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Products > Euryops chrysanthemoides
 
Euryops chrysanthemoides - African Bush-daisy
   

[2nd Image]
Habit and Cultural Information
Category: Shrub
Family: Asteraceae (Sunflowers)
Origin: South Africa (Africa)
Evergreen: Yes
Flower Color: Yellow
Bloomtime: Year-round
Synonyms: [Gamolepis chrysanthemoides]
Height: 3-5 feet
Width: 3-5 feet
Exposure: Sun or Shade
Seaside: Yes
Summer Dry: Yes
Irrigation (H2O Info): Low Water Needs
Winter Hardiness: 20-25 F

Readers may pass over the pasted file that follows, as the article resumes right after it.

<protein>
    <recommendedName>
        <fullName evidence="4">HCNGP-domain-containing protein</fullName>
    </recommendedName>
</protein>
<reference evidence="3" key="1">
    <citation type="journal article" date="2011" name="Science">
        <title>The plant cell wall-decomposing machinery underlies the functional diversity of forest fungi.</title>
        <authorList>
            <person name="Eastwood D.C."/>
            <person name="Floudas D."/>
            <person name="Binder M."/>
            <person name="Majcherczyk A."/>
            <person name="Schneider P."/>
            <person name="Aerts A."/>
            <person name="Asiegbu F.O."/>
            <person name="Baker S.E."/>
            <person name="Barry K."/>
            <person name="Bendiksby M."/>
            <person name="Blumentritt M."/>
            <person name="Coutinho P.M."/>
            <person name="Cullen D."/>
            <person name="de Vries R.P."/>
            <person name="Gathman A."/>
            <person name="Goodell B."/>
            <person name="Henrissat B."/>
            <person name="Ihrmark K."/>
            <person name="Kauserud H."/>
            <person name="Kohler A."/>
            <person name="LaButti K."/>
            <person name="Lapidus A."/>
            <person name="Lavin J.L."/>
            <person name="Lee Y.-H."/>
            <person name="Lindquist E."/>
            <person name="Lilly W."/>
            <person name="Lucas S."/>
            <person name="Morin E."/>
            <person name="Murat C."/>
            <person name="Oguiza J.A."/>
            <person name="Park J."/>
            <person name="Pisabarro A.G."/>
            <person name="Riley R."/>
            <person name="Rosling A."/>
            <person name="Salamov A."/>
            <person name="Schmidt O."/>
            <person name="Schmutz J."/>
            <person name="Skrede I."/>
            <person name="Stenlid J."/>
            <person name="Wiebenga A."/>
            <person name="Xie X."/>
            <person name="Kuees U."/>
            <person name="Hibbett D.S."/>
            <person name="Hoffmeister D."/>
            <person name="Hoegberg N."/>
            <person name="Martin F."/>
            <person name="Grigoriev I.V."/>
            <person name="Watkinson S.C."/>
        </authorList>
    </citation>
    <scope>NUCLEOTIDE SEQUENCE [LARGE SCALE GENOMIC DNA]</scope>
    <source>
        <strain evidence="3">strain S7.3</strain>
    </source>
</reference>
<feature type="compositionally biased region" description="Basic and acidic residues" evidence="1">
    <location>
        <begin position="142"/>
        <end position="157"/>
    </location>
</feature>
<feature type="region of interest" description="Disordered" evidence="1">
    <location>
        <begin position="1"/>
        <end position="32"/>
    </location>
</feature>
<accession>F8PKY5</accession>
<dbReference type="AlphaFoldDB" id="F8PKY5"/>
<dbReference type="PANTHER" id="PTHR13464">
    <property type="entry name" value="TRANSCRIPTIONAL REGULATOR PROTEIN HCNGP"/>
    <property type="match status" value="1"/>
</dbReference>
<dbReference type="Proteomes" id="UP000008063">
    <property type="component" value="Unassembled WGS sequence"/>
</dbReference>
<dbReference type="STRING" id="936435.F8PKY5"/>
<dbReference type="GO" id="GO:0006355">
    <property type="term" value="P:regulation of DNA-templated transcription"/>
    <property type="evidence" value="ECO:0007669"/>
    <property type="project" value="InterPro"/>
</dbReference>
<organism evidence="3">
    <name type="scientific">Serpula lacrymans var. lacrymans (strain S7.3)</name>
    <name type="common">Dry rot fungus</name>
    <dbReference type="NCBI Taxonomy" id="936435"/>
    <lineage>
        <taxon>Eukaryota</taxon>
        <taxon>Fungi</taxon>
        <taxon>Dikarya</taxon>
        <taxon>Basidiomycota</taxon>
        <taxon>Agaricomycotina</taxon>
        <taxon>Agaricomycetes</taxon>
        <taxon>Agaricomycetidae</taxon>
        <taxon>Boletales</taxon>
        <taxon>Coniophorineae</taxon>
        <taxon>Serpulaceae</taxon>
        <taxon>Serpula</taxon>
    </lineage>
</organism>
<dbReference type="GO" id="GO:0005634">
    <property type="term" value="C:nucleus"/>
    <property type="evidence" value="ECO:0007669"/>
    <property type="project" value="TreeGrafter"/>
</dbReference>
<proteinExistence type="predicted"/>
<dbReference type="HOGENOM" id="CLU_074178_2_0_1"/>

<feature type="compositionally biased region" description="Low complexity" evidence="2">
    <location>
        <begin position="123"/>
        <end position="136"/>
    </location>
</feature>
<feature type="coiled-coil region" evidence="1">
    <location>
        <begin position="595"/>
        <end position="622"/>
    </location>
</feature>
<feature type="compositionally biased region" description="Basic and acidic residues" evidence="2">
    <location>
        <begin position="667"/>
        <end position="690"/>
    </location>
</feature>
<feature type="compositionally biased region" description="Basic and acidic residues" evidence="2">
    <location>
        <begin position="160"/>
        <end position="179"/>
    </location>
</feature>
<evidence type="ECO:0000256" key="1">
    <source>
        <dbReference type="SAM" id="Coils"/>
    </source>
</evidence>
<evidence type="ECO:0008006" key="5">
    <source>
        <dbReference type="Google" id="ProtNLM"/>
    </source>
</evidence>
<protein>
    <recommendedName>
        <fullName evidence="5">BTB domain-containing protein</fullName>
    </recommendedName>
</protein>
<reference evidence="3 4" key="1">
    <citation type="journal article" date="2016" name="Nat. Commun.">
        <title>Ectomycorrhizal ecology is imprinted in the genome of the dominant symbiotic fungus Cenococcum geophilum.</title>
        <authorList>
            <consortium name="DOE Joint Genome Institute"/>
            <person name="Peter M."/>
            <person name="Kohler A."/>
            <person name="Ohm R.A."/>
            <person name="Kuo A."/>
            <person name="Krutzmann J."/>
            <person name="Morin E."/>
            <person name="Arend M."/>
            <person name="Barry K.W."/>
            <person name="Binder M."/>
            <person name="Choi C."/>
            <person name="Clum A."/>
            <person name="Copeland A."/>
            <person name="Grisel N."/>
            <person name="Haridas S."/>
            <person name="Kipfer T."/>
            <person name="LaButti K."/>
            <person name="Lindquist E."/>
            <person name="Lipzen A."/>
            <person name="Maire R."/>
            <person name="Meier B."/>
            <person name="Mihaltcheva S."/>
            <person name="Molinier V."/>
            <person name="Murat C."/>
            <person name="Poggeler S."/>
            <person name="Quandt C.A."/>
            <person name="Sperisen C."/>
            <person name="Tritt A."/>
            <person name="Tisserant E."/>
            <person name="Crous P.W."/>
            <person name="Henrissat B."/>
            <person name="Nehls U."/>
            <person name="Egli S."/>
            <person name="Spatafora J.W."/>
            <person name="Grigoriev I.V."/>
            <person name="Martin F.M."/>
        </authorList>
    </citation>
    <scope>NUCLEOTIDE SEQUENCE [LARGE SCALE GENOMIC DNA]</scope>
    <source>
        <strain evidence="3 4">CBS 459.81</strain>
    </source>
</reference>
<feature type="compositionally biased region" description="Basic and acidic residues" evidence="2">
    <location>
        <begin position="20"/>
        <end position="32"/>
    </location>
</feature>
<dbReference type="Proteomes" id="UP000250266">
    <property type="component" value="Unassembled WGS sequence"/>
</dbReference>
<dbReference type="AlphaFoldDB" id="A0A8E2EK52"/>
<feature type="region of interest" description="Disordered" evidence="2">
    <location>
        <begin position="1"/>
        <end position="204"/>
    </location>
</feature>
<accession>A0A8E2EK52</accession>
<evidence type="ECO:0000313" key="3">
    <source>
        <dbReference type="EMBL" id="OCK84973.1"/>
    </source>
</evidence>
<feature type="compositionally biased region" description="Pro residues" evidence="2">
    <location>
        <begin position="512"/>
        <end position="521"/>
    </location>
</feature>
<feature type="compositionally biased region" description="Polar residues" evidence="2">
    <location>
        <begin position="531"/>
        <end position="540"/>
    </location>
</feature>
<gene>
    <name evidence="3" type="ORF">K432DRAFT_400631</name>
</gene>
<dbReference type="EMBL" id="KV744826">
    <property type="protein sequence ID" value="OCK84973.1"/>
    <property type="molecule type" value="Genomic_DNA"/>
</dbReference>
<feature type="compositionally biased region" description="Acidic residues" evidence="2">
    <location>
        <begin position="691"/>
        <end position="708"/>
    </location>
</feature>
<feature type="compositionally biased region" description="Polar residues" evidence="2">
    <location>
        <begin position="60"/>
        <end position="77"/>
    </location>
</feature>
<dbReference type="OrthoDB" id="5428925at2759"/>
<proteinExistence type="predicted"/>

Euryops chrysanthemoides (African Bush-daisy) An evergreen sub-shrub that grows in a compact mound-like bush 3 to 5 feet tall by an equal or slightly wider width. It has 3 inch long dark glossy-green leaves that are deeply lobed and are crowded near branch tips. Nearly year round appear the 2 inch wide daisy composite flowers with yellow ray flowers and golden disc flowers in the center held up on 3 to 5 inch long stems (peduncles) with peak flowering fall through spring. Plant in full sun with only occasional to little irrigation. Listed hardy to 25 degrees F but has proven to tolerate short durations down to at least 20 F and can re-emerge from the roots if frozen to the ground so is useful either as a perennial or an evergreen shrub in USDA Zones 8 to 11 and is tolerant heat, moderate drought, poor soils and near seaside conditions. This is an attractive shrub that seems to bloom year round in coastal southern California and requires less water than the more common green form of Euryops pectinatus. Lower stems are often bare but hidden behind dense growth at branch tips so plants usually appears as a solid green foil to the cheery yellow flowers which are attractive to butterflies and other pollen and nectar feeding insects and birds are known to eat the seeds. A nice neat plant for foundation planting, massing or a tall groundcover. It is also useful in small flower arrangements as the flowers do not close at night as some other daisies do. African Bush-daisy occurs naturally in the Eastern Cape, along the coast and inland, to KwaZulu-Natal, Mpumalanga and Swaziland where it is found along forest edges, ravines, within coastal scrub, grassland and disturbed areas. It was first described in 1838 by the Swiss botanist Augustin Pyramus de Candolle as Gamolepis chrysanthemoides but reclassified as a species of Euryops by the Swedish botanist Bertil Nordenstam in 1968 based on its chromosome count. The name for the genus comes from the Greek words 'eury' (or 'eurys') meaning "large" or "broad" and 'ops' (or 'opos') meaning "resemblance", "sight" or "the eye" probably in reference to the large eye-like flowers. The specific epithet means "resembling chrysanthemum". The genus Chrysanthemum gets its name from the Greek words 'chrysos' meaning "gold" and 'anthemon' meaning "flower" in reference to a golden flowered species. Other common names include Daisy-bush, Golden Daisy Bush and Paris daisy, though this latter name usually refers to the marguerite daisy, Argyranthemum frutescens. Because of its attractive foliage and continual production of bright yellow flowers this plant was a popular ornamental under its old name of Gamolepis chrysanthemoides but in early 1980s the green form of Euryops pectinatus, often called 'Viridis' or 'Green Gold' supplanted it in nurseries and eventually this plant became uncommon in California except in older landscapes where we noted it surviving with minimal care and irrigation.  This description is based on research and observations of this plant as it grows in our nursery, in our nursery garden and in other gardens that we visit. We also incorporate comments received and appreciate getting feedback of any kind from those who have any additional information about this plant, particularly if they disagree with what we have written or if they have additional cultural tips that would aid others in growing Euryops chrysanthemoides.